Supreme Court E-Library
Information At Your Fingertips

  View printer friendly version

742 PHIL. 699


[ G.R. No. 197486, September 10, 2014 ]




Assailed in this petition for review under Rule 45 are the Decision[1] dated January 31, 2011 and Resolution[2] dated June 17, 2011 of the Court of Appeals (CA) in CA-G.R. SP No. 111147.  The CA reversed and set aside the Decision[3] dated February 6, 2008 and Resolution[4] dated September 30, 2008 of the Office of the President (OP) denying the petition to annul or cancel the Orders[5] dated February 28, 1995 and December 13, 1995 of the Secretary of Agrarian Reform and clarifying the Order dated February 28, 1995.

Factual Antecedents

Prior to the effectivity of Presidential Decree No. 27 (PD 27) Renato L. Delfino, Sr. (Delfino) owned the following parcels of agricultural land in the Province of Laguna:

Certificate of
Title (TCT) No.
Area (in hectares)
T-21710 (T-49743)
Pook Sta. Rosa
T-21711 (T-49744)
Pook Sta. Rosa
T-21712 (T-49745)
Tagapo, Sta. Rosa
T-26378 (T-69592)
Tagapo, Sta. Rosa
T-26381 (T-69595)
Coconut land
Masaya, Bay
Sta. Cruz, Sta. Rosa
35.4825 has.[6]

In October 1975, Delfino sold the 20.8108-hectare coconut land covered by TCT No. T-26381 (T-69595), leaving him with 14.6717 hectares of riceland.  The tenanted portion (9.8597 hectares) being tilled by respondents Avelino K. Anasao and Angel K. Anasao, and another  farmer, Rodriguez P. Dacumos was placed under Operation Land Transfer (OLT) pursuant to Presidential Decree No. 27 (PD 27).[7]

After full payment to the Land Bank of the Philippines of the amortizations, the farmer-beneficiaries were issued Emancipation Patents[8] (EPs), as shown below:

Name of Farmer-Beneficiary



(in has.)

Avelino Anasao
Tagapo, Sta. Rosa, Laguna
Angel Anasao
Tagapo, Sta. Rosa
Angel Anasao
Tagapo, Sta. Rosa
Rodriguez Dacumos
Pook, Sta. Rosa Laguna

The remaining area of 3.2942 hectares covered by OLT was not issued with EPs.[10]

On February 8, 1992, prior to the registration of the EPs in the Registry of Deeds, Delfino filed an Application for Retention over the entire 14.6717-hectare riceland.  Upon the recommendation of the Department of Agrarian Reform (DAR), Laguna Provincial Office, the DAR Regional Office IV Director issued an Order[11] dated June 22, 1993 denying retention of the 9.8597 hectares but granting retention over the 4.8120 hectares which was not covered by OLT.[12]

Delfino appealed to then DAR Secretary Ernesto D. Garilao who issued an Order[13] dated February 28, 1995, as follows:

WHEREFORE, premises considered, this Order is hereby issued setting aside the Order of the DAR Regional Director of Region IV dated June 22, 1993, thus petitioner is hereby given the maximum of five (5) hectares from the tenanted portion as his retained area.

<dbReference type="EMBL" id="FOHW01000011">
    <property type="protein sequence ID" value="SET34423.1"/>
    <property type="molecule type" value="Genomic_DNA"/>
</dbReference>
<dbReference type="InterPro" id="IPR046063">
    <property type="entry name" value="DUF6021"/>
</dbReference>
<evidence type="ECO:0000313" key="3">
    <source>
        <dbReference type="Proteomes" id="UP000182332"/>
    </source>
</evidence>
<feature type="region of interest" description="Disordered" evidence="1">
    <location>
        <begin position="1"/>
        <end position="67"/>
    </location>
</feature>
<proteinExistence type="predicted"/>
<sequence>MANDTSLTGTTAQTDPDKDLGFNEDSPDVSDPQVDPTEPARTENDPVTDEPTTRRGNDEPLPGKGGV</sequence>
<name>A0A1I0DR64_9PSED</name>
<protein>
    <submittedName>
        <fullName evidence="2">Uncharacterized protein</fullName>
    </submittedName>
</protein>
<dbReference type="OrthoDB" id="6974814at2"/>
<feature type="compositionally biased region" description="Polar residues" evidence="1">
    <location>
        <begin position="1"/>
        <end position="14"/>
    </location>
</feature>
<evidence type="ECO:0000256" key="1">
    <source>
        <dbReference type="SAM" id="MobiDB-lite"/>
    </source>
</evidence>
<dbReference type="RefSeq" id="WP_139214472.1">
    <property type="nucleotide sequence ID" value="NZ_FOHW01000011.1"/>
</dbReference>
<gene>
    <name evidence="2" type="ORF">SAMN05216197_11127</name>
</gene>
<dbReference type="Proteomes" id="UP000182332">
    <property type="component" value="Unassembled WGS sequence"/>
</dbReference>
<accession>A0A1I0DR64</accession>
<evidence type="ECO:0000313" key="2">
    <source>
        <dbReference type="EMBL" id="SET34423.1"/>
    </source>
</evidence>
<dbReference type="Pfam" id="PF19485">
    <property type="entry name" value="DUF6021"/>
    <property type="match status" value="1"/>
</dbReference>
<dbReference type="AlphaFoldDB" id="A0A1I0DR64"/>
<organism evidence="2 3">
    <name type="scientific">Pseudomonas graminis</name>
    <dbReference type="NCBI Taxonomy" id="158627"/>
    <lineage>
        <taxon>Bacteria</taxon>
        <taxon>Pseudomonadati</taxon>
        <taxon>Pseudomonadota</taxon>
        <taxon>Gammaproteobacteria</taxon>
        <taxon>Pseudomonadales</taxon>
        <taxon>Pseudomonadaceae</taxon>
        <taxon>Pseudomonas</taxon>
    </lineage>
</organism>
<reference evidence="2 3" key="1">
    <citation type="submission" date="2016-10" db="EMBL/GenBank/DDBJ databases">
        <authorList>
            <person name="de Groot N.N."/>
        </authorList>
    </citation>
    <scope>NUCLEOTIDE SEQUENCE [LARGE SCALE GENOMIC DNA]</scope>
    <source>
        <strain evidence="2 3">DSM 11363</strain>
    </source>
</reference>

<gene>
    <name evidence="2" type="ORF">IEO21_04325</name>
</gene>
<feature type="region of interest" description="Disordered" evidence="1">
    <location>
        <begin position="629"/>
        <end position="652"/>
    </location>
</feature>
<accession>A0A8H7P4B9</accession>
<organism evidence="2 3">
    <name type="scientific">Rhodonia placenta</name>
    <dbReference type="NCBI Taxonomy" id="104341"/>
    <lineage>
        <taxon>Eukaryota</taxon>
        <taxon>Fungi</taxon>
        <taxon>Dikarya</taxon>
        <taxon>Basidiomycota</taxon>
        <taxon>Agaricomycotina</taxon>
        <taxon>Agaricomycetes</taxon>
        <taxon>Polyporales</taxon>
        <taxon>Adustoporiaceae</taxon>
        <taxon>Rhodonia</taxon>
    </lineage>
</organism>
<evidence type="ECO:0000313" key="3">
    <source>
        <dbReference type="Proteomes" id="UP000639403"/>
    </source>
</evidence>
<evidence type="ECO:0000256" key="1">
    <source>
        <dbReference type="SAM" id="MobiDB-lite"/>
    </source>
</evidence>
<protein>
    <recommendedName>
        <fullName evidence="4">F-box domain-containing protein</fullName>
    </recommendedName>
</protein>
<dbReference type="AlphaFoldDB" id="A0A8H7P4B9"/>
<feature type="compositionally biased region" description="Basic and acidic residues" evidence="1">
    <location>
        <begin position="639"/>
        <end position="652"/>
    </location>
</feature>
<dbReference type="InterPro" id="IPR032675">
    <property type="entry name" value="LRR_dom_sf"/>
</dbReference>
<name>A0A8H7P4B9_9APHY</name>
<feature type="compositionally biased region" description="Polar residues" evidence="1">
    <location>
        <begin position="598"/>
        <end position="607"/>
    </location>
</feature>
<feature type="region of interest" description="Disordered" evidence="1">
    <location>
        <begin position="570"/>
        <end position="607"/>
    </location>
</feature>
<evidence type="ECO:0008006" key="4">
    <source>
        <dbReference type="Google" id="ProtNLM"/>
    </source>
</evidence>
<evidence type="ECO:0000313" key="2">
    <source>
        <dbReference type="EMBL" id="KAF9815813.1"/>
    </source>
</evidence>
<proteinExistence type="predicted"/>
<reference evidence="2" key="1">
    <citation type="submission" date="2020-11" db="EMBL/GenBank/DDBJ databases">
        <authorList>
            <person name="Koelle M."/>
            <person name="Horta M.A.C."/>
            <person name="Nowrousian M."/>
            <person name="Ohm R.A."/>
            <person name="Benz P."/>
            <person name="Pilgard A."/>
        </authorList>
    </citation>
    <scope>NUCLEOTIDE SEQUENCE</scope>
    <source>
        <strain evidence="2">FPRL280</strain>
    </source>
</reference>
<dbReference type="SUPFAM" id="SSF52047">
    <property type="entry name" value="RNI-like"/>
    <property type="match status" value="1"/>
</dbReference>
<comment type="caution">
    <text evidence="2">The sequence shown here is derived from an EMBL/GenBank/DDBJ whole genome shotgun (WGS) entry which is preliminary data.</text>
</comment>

A motion for reconsideration by way of motion for intervention was filed by respondents who argued that the implementation of the February 28, 1995 Order will have the effect of cancelling the EPs and consequently deprive them of ownership of the landholdings they acquired pursuant to PD 27.  In his Order dated December 13, 1995, Secretary Garilao denied the motion for utter lack of merit.[15]  Respondents appealed to the OP but later withdrew the appeal and instead filed a petition for review in the CA (CA-G.R. SP No. 39761).  By Resolution dated March 15, 1996, the CA’s Third Division dismissed the petition for being insufficient in form and substance.  Respondents’ motion for reconsideration was likewise denied under Resolution dated January 28, 1997.  Entry of judgment was issued by the CA on said case.[16]

Meanwhile, on August 24, 1995, Delfino sold two hectares of his tenanted riceland covered by TCT Nos. T-26378 (T-69592) situated in Barangay Tagapo, Sta. Rosa, Laguna, to SM Prime Holdings, Inc. Though covered by OLT, no EP had been issued on this portion under TCT No. T-26378 (T-69592).[17] A new certificate of title (TCT No. T-389984) in the name of SM Prime Holdings, Inc. was issued on February 25, 1997.[18]

On September 13, 1995, Delfino filed before the Provincial Agrarian Reform Adjudicator (PARAD) a petition[19] for cancellation of the EPs previously issued to respondents on the basis of the DAR Secretary’s Order dated December 13, 1995 granting him five hectares as retention area (DCN-IV-La-0437-95).

On February 17, 1997, respondents filed before the Office of the DAR Secretary a Motion for Clarificatory Judgment[20] praying that an administrative determination be made of the particular portion to be retained and whether such right of retention will result in the cancellation of EPs already distributed to farmer-beneficiaries identified as of October 21, 1972.

Meanwhile, in a Joint Order[21] dated February 19, 1997, Provincial Adjudicator Barbara P. Tan granted Delfino’s petition for cancellation of EPs, as follows: